On Wednesday 29th May most schools will be affected by the Teacher’s Strike, so we have put together some events and activities to help keep kids entertained! All our branch libraries will be open (including the brand-new Arapaki!) so come along for some games, storytimes, and of course, lots of books!

Branch Libraries which are hosting activities are:


Cummings Park Library

Pre-school storytime 10:30-11am
Come play chess all day! 10:00 am – 5:00 pm


Johnsonville and Tawa Libraries

Will be showing family movies all day, contact Johnsonville or Tawa library staff for viewing times.


Karori Library

Pre-school storytime 10:30 – 11:00 am
Big Lego blocks out for play 12:00 – 2:00 pm
Fun with Robots 2:00 – 3:00 pm


Miramar Library

Crafterschool session 3:00 – 4:30 pm


Newtown Library

Let’s Go Lego 3:30 – 4:30 pm


Kilbirnie Library

Pre-school storytime 10:30 – 11:00 am
Board game fun 3:30 – 5pm


All of these are free with no bookings required, just come on in!

Eavesdropping Underwater: an Interview with Olivia Price!

Why do scientists eavesdrop on whales and dolphins? What can recordings of whale and dolphin sounds tell us? How do you even record the sound that these creatures make? And what’s it like to go to Antarctica?

Join us on Saturday, May 25 at Te Papa for a FREE talk by NIWA scientists Dr Giacomo Giorli and Olivia Price to hear the answers!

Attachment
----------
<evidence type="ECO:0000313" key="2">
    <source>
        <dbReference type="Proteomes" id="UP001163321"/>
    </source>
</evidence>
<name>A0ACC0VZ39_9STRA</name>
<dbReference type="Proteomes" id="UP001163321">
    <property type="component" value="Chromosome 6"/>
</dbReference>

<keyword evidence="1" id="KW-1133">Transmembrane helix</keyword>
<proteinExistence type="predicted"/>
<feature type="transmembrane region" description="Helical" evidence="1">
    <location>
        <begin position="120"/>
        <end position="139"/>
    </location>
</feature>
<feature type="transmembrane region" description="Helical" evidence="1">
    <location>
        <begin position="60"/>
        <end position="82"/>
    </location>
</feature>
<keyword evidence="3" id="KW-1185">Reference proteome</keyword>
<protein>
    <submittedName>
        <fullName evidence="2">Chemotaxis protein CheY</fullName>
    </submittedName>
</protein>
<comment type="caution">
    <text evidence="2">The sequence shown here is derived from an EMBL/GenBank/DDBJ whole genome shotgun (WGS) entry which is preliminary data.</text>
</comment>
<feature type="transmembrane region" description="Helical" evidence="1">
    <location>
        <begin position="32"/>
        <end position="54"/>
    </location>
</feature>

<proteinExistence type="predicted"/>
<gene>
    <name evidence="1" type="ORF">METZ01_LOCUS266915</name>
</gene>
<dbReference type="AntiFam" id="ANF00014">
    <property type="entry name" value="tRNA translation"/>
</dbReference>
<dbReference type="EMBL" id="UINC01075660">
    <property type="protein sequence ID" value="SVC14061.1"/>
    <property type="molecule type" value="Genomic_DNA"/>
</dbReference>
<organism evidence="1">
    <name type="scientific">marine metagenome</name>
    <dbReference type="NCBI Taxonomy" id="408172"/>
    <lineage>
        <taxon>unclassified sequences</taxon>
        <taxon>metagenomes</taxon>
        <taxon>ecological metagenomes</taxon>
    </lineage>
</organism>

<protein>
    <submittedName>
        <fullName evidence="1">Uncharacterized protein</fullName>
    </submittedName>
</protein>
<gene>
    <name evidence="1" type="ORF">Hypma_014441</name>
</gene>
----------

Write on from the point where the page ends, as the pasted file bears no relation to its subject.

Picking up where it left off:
As part of the build-up to Eavesdropping Underwater, we interviewed Olivia Price about her role as a Marine Physics Technician for NIWA.

Can you tell us a bit about your role at NIWA?

I work within a team of physical oceanography technicians to maintain, deploy and recover science equipment that records information about our oceans’ physical properties (i.e. temperature, salinity, oxygen). These properties can tell us a lot about ocean currents and features which provide food and the right kind of conditions for marine life to thrive.

You’re a Qualified PADI Dive Master. What does that entail? How deep have you dived?

I started with a PADI Open Water course in 2014 and have been hooked ever since! A Divemaster certification allows me to act as an assistant to a Dive Instructor and has taught me rescue diving skills. My Divemaster assessment was in Milford Sound, which was the best diving I have ever done! We dived alongside sheer underwater cliffs to 38m (PADI limits are 40m) and saw a very special black coral – that underwater looks white. These corals have been building their underwater forests in Milford for 200 million years.

You were part of a recent journey to the Antarctic onboard a NIWA research vessel. Can you tell us what living on board was like in those conditions?

NIWA’s flagship vessel, the Tangaroa is a multi-purpose research vessel designed to investigate New Zealand’s marine resources and environment. Inside the accommodation, you would never know you’re in Antarctica until you look out the window. It is toasty warm and the cooks aboard are known for their epic meals. With very limited internet/phone access and not seeing another ship for six weeks, it felt like our crew were completely isolated from the rest of the world. This isolation and extreme cold conditions meant we needed to prepare for any kind of emergency- so there was plenty of survival training before we left port and plenty of drills aboard. As we steamed south, each day got longer until we were experiencing 23 hours of daylight. Even then the sun didn’t fully set, instead skimming the horizon. This meant plenty of hours for whale watching and spotting icebergs!